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Hoerl R.W.,General Electric | Snee R.,Snee Associates
Quality Engineering | Year: 2010

Much has been written recently concerning the future of statistics in business and industry (e.g., Technometrics 2008). In this expository article, the authors extend this discussion to focus specifically on the future of statistics and statisticians within the context of quality improvement. We argue that though the problems our profession faces are well known and have been repeatedly identified in the literature, the underlying root causes of these problems have remained lurking under the surface of the discussion. In particular, though positive change is certainly taking place, we do not believe that the statistics community has fully accepted and come to grips with the radical changes in our environment over the past 20-40 years. In short, we believe that our environment has changed radically, whereas our own changes have been incremental in nature. One such change that seems particularly difficult for us to swallow is that our society needs us to function, especially in the quality arena, more as an engineering discipline, rather than primarily as a pure science. To the extent that we can make this transition, we believe that we will maintain and grow our vitality as a discipline. To the extent that we refuse to, or are unable to, make this transition, our vitality, influence, and impact may erode, as other disciplines fill the void we leave. We choose to view this situation as half full and therefore offer specific suggestions as to how we feel the profession can make the needed changes in order to secure a brighter future in quality improvement. Copyright © Taylor & Francis Group. Source


Hoerl R.,General Electric | Snee R.,Snee Associates
Quality Engineering | Year: 2010

Greater application of statistical thinking is needed in every arena of the statistics profession, such as business, academia, pharma, industry, and government. Statisticians in academia must pursue different objectives than those in the private sector in order to be successful. Having academic statisticians listen more to practitioners is one means of becoming more customer focused as a profession. A change required of practicing statisticians is to take the initiative to become full team members on the projects on which they work. Because statistical engineering focuses on how to generate the most significant results from the existing body of statistical knowledge and is also based on rigorous research and theory, it is anticipated that a thriving statistical engineering discipline could connect the two sides and thereby repair the disconnect. It would offer a sound theoretical basis and the opportunity for research to academics and others who perform research, as well as findings that would be of immediate interest to practitioners. Source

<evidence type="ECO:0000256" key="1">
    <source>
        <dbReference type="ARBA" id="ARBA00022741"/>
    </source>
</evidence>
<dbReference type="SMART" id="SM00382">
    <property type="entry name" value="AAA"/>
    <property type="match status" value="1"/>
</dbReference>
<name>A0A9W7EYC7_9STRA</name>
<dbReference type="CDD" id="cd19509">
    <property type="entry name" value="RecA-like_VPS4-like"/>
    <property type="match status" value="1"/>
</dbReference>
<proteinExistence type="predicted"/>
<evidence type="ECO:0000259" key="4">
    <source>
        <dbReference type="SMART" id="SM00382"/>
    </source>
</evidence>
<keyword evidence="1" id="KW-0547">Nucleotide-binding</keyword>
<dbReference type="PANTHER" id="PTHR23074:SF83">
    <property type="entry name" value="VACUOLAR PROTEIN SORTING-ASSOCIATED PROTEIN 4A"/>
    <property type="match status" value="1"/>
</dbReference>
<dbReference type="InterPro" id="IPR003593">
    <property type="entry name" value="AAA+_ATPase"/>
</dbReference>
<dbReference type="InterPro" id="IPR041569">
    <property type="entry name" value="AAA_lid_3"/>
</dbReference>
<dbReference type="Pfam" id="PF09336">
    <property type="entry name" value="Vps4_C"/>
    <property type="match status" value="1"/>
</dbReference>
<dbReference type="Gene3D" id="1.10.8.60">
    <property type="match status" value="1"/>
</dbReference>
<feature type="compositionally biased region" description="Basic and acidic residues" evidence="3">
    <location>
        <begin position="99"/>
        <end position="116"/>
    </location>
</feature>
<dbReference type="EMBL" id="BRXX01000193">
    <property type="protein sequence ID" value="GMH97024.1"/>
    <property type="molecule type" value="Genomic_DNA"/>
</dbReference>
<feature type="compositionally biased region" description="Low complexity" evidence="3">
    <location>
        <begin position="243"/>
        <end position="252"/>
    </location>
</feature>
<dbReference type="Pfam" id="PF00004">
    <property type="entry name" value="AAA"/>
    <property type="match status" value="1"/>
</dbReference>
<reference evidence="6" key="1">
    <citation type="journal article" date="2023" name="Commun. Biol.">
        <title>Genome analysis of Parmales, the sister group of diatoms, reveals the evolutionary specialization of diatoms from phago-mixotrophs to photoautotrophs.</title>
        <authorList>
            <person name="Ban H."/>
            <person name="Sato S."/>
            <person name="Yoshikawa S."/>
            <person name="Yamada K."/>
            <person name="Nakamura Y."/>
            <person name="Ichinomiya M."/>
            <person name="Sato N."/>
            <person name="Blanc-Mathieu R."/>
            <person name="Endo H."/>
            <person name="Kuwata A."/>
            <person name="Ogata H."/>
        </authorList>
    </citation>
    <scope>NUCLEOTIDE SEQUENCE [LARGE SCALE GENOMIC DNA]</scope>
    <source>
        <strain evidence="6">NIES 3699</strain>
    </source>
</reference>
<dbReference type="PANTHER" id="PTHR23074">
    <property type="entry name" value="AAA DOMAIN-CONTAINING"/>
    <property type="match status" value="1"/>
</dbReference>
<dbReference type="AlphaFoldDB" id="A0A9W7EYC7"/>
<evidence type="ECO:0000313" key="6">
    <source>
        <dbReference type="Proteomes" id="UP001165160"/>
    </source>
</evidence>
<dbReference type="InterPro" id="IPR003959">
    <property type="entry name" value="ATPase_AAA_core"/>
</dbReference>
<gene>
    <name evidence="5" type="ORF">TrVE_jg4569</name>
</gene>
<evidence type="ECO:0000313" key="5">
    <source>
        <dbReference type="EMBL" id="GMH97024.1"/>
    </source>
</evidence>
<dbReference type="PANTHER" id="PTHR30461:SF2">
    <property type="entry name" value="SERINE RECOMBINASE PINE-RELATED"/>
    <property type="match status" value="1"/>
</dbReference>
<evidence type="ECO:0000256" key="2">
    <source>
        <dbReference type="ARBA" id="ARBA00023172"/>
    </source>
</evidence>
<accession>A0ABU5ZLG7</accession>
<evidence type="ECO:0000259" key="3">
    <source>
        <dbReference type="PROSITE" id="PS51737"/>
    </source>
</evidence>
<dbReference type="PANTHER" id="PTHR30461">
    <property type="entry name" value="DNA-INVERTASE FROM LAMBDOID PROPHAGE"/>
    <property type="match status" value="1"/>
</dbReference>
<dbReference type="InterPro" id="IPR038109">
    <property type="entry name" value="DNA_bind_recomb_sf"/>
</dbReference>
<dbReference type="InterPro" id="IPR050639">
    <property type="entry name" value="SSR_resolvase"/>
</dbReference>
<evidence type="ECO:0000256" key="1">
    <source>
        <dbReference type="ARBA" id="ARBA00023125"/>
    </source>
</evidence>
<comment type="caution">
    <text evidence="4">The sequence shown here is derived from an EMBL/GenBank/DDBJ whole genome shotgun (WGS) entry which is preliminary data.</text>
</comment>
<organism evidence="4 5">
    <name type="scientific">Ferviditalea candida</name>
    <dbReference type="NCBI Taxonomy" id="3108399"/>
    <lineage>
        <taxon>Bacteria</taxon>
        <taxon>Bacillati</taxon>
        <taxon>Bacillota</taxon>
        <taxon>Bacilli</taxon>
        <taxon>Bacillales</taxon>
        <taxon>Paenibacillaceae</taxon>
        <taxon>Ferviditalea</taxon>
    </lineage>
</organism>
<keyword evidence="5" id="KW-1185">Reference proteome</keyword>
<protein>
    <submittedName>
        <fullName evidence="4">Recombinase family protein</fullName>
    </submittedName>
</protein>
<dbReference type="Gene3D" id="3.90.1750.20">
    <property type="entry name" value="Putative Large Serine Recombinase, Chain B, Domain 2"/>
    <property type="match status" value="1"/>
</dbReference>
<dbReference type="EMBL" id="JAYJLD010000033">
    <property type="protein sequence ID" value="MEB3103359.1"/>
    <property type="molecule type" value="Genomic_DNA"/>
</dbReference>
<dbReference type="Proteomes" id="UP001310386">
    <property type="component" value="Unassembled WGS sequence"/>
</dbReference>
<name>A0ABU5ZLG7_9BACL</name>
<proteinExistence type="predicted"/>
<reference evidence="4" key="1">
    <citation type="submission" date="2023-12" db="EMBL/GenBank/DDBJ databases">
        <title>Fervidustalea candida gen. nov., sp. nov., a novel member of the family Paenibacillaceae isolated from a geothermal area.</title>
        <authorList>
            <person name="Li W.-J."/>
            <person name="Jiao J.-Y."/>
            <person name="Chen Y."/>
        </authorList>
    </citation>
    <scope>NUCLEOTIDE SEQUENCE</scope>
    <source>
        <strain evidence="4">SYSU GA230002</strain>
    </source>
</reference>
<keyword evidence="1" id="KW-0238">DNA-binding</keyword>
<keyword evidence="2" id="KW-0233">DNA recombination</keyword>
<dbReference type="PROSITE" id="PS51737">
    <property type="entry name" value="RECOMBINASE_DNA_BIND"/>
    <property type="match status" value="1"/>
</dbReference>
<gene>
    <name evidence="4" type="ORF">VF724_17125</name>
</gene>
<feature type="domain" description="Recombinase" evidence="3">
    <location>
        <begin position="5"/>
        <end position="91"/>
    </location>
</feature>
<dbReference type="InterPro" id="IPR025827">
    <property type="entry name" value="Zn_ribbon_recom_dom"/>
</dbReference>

Anderson-Cook C.M.,Los Alamos National Laboratory | Lu L.,Los Alamos National Laboratory | Clark G.,Ohio State University | Dehart S.P.,DuPont Company | And 11 more authors.
Quality Engineering | Year: 2012

A panel of prominent experts, who represent different areas of academia, research, and industry, answered questions from diverse areas of industry, government, and academia about the changing roles for statisticians in the SE workplace and discuss some of the opportunities and challenges for the future. The members talked of the opportunities for statisticians to define new roles for themselves within their companies and work places. They highlighted that university statistics programs should consider the option of dissertations in SE, in addition to statistical science. It was emphasized that if industry needs the students, they need to step up to the research funding programs to support the academic programs and faculty who produce the students that they hire. One of the members said that publishing SE case studies in nonstatistical trade publications can create the business pull necessary to drive the discipline. Source


Anderson-Cook C.M.,Los Alamos National Laboratory | Lu L.,Los Alamos National Laboratory | Clark G.,Ohio State University | Dehart S.P.,DuPont Company | And 11 more authors.
Quality Engineering | Year: 2012

A panel of prominent experts, who represent many different areas of academia, research, and industry, answered a series of questions about the present and future of Statistical engineering (SE). The experts talked on a new formal definition of SE that encompasses the integration of statistical thinking with the application of statistical methods and tools and has the potential to provide the missing tactical link that will drive proper application of statistical methods based on solid understanding of statistical thinking principles. It was highlighted that breaking down barriers among economics, engineering, science, and information technology is critical to solving the problems that require SE. The members also discussed the successful applications of 'Lean Six Sigma' with the define measure analyze improve control (DMAIC) structure as tangible examples of SE in practice. Source

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